Friday, November 22, 2019


When Harvey Sprague of Delmar retired from railroad service in 1958 he mentioned that when he first started with the Pennsylvania Railroad in 1904 he was a callboy in the office.  In 1908 he became a fireman and in 1916 he became an engineer. 

The “callboy” or sometimes called the “Caller,” job was to round up the crew for the unscheduled train due to move out of the yard.  This was in the days before telephones were common.  They usually had two hours to do it.  Trainmen at that time were required to live within easy walking distance of the round house and the Callboy would walk, run or ride a bicycle around town and knock on Boarding houses, residential houses, restaurants, churches etc to find his man to let him know he was scheduled to work.  He would have to know every fireman, engineer brakeman and conductor in his roundhouse and where they hung out so he could find them.

Usually three to four Callboys were in Delmar to cover a 24-hour period, 7 days a week.  The day shift was the best and the night shift was perhaps the worst. At night, carrying a lantern to see by, they would knock on the side of house to awake the railroad men and a light would come on in the house so he knew they were up.  The wife packed a lunch for the railroad man while he dressed.
above from Baltimore Sun 21 Feb 1906

The callboys were young men between 13 to 18 years in age.  They were always white.  They were picked because they were sober, dependable and knew railroading, plus they could keep their mouth shut and not talk about where they found the railroad man in the event it was not with his wife.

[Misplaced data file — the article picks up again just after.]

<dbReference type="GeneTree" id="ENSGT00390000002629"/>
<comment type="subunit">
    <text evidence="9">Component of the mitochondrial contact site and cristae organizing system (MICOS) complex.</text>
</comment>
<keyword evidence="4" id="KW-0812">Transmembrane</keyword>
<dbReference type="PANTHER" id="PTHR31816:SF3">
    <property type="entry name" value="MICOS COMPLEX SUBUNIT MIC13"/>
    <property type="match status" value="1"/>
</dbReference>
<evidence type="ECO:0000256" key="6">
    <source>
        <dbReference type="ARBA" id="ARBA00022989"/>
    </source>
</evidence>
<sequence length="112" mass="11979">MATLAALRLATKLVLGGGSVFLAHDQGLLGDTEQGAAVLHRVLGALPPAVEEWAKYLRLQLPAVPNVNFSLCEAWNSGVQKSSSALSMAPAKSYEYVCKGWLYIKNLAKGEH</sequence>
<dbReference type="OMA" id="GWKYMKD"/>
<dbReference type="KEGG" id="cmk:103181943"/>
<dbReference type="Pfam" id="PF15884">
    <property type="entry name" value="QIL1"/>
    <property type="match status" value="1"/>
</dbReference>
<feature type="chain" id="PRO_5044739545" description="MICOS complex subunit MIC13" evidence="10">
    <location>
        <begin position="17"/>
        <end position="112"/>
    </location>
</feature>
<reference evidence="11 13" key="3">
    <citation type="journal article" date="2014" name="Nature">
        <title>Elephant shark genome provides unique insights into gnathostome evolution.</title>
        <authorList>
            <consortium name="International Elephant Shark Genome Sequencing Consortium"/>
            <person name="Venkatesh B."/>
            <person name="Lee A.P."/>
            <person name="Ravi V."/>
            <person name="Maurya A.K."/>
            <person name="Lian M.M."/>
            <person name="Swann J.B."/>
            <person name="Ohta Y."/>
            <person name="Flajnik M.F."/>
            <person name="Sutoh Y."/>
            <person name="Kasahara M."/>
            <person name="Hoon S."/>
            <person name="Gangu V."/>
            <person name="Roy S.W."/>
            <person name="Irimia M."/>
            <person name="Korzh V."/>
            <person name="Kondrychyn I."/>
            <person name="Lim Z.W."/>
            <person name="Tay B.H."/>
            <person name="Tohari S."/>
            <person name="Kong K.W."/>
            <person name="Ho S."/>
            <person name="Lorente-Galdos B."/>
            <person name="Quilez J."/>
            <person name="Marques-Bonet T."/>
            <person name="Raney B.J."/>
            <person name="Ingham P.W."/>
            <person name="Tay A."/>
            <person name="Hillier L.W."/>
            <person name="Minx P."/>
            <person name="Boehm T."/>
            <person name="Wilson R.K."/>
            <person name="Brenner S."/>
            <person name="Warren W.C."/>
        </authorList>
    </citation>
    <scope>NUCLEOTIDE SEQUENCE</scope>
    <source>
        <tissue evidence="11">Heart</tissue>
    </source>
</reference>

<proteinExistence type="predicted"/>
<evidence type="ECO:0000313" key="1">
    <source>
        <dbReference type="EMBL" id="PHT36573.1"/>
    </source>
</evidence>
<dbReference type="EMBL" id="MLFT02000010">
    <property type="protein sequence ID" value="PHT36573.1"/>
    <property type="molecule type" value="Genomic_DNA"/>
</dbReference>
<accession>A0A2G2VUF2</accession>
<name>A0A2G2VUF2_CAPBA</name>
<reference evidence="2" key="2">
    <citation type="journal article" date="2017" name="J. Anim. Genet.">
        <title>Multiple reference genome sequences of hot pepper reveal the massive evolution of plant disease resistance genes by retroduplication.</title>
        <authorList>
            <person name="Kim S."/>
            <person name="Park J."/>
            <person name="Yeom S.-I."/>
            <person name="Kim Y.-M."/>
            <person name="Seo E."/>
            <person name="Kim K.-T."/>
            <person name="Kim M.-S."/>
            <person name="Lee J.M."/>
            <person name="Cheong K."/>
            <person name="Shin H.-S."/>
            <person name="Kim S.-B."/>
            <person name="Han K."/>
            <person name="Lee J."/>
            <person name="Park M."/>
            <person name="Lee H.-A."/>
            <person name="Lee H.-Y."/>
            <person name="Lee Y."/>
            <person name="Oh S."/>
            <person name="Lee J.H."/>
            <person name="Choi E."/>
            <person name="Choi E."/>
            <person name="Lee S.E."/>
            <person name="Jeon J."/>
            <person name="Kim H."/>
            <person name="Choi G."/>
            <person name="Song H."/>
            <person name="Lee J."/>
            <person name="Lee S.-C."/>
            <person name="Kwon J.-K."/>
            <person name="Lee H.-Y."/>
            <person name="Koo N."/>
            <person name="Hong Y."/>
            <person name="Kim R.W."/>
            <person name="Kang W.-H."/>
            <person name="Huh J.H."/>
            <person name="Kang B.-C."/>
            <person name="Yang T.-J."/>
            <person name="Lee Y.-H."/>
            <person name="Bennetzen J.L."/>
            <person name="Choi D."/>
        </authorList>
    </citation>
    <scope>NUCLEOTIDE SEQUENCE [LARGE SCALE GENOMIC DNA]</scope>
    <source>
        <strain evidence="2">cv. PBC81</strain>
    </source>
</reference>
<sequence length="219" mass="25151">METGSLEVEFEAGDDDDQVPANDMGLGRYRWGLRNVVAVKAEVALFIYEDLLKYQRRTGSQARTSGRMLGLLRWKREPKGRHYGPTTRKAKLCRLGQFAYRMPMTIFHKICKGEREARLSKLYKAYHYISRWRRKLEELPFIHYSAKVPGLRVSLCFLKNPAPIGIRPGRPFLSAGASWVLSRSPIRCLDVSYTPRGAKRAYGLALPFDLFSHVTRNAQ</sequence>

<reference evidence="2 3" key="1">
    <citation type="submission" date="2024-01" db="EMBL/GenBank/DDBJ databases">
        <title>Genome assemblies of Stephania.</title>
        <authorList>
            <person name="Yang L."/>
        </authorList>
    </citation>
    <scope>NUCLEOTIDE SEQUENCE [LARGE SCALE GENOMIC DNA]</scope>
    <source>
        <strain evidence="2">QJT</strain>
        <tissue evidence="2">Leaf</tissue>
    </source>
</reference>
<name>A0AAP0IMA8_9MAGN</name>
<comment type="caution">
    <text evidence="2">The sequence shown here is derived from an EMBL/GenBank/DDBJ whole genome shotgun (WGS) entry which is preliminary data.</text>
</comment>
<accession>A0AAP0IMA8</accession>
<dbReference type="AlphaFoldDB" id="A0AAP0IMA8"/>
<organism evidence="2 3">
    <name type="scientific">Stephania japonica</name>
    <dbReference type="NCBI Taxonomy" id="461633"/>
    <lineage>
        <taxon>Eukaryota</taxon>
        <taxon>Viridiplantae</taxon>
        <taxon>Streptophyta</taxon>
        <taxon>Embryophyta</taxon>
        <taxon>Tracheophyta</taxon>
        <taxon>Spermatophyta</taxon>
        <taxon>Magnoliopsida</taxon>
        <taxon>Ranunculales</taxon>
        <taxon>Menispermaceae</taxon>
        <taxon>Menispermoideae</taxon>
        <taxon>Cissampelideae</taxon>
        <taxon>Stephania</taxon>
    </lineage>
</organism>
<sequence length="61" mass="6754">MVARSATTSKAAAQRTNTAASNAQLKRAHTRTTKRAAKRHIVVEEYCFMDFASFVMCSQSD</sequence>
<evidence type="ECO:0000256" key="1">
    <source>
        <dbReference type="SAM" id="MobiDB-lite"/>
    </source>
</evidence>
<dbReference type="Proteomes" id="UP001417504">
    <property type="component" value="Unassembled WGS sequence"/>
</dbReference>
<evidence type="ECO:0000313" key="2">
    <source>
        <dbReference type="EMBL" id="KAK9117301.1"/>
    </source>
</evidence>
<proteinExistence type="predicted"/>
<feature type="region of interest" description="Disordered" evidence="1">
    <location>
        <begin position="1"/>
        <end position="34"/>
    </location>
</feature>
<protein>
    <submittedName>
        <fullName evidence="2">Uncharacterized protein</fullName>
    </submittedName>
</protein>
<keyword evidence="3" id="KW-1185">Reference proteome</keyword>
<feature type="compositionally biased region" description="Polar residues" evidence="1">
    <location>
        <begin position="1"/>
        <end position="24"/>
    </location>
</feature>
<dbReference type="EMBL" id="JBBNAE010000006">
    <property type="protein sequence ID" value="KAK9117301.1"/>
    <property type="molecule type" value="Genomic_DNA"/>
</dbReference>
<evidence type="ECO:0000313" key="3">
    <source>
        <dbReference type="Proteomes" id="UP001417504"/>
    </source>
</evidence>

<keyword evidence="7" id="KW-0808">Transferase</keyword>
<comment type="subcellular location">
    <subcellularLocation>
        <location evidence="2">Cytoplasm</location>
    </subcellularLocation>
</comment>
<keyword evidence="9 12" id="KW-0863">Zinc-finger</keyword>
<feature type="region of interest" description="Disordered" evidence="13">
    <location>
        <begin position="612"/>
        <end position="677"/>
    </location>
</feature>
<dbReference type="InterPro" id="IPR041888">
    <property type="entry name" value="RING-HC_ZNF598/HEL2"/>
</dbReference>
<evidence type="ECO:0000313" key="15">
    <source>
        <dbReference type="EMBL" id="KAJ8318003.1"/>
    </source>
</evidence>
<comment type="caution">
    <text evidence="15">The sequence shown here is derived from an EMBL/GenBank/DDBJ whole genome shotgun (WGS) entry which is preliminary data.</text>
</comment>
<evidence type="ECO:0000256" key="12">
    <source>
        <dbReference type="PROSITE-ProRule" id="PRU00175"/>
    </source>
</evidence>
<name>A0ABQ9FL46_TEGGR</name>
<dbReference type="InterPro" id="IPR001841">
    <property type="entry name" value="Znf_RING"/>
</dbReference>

The Callboy had other jobs to do besides rounding up crews.  He worked mainly as a message boy and golfer and then filled in where needed, usually helping a fireman clean the engines.  He might be asked to run out to pick up a fifth of liquor for one of the foremen or do the unpleasant task of notifying a family of a railroad accident. 

A Callboy would work his way up to the next step by becoming a fireman then an engineer the same as Harvey Sprague did.  Some callboys worked their way to high positions;  Chief Justice Earl Warren, and William Martin Jeffers who became President of Union Pacific railroad are two examples.

About 1900 the callboy made fifty cents a day, by 1911 they were up to $59 a month.

As the telephone came into increased use the callboys were replaced by crew dispatchers or Callers who sit in an office in front of a switchboard and called trainmen. 

1951 ad 

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